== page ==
Thursday, April 9, 2009

Recycling: Not as Beneficial as We Thought?

Recycling turns out to have it's own environmental problems. According to Baird, landfills are reaching their maximum levels and most countries are opposed to burning the excesses. Some countries have even started to hold legal responsibility to companies for the recollection and recycling of the packaging of their products.

Resistance to recycling comes mainly from the plastics industry. They argue that unused plastic material is cheaper to produce than it is to prepare used plastics for recycling. Contrary to this, environmentalists argue that the plastics industry does not factor in the environemental costs into their price projection of recycling the plastic. They also note that burning some plastics releases more toxic organic compounds and hydrogen chloride (HCl) gas, which readily dissolves in water, can be extremely damaging to human health.

Developed countries utilize recycling abundantly. The most commonly recycled plastics are HDPE, LDPE, and PET. In the late '90s, nearly half of people living in urban areas recycled with programs providing curbside pickup.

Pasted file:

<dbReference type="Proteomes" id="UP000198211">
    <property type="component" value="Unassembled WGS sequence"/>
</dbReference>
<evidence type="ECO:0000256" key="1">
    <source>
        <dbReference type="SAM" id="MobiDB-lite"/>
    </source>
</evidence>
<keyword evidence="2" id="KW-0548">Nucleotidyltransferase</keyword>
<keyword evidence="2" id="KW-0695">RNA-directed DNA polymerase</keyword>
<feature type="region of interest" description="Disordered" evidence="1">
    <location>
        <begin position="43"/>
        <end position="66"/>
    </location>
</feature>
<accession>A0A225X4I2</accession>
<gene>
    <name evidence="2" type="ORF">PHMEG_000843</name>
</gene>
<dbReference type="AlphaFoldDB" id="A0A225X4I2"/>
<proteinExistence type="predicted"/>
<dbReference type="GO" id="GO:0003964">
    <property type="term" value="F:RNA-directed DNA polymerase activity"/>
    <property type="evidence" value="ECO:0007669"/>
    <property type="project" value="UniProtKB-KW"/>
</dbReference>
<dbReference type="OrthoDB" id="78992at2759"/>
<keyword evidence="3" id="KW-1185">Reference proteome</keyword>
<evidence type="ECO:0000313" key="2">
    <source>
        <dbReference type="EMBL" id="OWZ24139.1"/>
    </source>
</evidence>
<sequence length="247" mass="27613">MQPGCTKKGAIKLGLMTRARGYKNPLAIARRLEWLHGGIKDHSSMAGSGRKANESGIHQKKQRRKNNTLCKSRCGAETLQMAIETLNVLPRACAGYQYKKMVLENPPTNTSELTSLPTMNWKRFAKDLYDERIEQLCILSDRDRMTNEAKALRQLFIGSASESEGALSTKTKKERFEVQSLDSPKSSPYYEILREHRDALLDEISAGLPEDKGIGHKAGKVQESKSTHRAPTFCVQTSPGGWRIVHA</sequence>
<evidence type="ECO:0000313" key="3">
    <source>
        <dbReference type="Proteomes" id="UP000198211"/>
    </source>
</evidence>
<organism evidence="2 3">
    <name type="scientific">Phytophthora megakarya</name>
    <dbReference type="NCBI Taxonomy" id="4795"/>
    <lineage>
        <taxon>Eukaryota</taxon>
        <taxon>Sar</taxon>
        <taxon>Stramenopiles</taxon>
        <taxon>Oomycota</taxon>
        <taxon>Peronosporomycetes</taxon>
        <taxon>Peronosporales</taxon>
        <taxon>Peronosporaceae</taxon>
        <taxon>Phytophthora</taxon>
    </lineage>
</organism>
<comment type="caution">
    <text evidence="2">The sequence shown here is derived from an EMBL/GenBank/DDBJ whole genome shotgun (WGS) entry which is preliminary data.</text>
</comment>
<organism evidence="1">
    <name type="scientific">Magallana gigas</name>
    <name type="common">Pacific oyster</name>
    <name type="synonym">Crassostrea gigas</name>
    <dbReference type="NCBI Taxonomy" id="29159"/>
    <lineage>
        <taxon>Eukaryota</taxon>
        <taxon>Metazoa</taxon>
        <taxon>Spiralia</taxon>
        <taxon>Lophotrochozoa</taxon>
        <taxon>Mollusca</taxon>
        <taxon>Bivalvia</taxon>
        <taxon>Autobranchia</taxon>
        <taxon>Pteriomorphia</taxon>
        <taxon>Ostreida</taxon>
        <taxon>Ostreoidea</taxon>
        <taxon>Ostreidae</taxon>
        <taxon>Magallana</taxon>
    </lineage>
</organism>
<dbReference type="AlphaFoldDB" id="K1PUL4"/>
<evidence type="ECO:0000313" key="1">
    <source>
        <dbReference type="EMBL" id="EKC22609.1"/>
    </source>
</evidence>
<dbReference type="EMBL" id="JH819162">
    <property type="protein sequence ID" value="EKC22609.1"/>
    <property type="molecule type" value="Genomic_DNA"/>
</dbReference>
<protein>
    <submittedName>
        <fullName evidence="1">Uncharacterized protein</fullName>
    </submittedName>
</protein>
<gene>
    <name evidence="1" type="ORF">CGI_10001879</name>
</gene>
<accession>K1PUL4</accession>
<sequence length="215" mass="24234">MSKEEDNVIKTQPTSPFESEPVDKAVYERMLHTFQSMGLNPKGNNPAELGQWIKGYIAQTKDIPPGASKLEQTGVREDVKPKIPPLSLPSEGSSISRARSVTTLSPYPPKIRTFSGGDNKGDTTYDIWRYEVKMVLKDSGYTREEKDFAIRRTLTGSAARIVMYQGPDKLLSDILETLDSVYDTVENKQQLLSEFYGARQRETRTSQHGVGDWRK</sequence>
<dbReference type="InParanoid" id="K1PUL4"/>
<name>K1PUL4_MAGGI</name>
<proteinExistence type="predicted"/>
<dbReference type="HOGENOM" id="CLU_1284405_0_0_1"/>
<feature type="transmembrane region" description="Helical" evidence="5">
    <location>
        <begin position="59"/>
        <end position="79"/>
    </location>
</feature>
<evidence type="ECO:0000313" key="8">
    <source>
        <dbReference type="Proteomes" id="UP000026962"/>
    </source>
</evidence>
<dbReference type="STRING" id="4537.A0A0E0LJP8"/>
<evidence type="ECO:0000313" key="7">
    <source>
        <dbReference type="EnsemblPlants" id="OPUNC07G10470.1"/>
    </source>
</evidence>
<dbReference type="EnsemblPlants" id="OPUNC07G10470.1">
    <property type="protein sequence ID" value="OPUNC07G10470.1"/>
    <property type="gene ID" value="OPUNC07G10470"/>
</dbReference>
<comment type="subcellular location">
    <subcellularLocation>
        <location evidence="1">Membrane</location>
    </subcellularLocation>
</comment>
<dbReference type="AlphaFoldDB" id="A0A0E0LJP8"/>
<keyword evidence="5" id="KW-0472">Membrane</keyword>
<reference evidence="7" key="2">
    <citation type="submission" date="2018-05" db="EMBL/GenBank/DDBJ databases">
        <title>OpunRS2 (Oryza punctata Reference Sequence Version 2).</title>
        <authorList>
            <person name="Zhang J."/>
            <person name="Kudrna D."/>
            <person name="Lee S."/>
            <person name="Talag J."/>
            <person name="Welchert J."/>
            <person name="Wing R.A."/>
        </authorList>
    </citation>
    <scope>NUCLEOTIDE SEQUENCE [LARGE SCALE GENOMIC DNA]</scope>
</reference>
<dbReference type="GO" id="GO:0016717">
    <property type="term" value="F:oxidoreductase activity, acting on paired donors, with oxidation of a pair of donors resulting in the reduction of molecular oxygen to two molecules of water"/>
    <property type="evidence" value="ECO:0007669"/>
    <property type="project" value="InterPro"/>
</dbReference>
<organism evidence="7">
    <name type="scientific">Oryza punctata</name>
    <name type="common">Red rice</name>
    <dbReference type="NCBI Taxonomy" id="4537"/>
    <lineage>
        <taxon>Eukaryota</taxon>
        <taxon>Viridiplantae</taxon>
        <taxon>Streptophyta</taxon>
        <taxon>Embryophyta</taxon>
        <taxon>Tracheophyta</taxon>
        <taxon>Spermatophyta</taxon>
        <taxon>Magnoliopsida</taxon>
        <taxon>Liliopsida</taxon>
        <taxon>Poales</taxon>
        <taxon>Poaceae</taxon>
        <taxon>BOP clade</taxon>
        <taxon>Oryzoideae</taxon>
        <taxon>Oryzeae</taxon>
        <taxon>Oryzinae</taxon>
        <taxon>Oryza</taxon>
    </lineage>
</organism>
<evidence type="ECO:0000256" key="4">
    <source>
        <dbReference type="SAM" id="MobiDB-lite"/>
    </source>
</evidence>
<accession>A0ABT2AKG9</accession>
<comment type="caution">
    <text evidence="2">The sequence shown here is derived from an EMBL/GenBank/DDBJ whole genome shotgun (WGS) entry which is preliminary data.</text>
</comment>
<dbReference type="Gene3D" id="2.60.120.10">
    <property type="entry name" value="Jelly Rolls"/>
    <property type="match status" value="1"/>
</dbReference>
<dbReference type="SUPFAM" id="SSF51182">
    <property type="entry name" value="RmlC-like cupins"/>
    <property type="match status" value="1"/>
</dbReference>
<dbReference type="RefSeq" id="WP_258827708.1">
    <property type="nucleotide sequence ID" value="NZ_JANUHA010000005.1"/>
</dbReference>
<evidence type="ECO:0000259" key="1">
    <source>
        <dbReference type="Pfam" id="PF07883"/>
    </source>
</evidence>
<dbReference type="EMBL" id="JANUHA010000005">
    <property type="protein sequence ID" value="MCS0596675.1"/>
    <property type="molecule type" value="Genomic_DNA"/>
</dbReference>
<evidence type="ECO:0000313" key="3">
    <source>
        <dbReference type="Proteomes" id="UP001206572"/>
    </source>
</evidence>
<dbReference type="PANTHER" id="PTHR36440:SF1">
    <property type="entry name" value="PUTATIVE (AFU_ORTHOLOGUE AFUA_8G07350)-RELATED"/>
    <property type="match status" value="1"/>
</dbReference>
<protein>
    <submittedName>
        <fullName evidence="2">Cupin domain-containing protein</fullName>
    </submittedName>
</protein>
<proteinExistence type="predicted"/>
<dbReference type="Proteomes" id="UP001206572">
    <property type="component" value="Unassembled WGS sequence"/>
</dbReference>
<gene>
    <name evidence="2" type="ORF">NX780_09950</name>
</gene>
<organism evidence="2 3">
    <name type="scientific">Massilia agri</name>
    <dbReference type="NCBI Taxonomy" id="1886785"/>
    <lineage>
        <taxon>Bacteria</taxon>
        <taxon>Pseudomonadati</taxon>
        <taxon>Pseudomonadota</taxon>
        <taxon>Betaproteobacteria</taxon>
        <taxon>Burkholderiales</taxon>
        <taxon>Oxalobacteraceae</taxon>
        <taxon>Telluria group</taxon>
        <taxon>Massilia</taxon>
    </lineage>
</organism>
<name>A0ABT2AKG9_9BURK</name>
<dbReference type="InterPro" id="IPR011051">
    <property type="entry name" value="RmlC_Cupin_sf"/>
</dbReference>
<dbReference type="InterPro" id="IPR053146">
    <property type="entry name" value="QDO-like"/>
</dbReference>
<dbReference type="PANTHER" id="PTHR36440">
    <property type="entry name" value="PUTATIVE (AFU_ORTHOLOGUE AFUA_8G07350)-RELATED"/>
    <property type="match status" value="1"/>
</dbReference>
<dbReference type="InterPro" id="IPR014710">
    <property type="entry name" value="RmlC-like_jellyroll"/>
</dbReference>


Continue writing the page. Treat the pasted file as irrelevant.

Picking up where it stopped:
So with all this in mind, is recycling still beneficial? Is it something that will help us in our attempts to become more earth-friendly? These are just some of the questions that arise from this reading. There are issues that we must learn to deal with and adapt our methods in order to effectively combat the damage that has already been done.

Baird, Colin. The recycling of plastic is a controversial topic. Chemistry in Your Life. 2nd ed. New York: W. H. Freeman, 2006: 190-91

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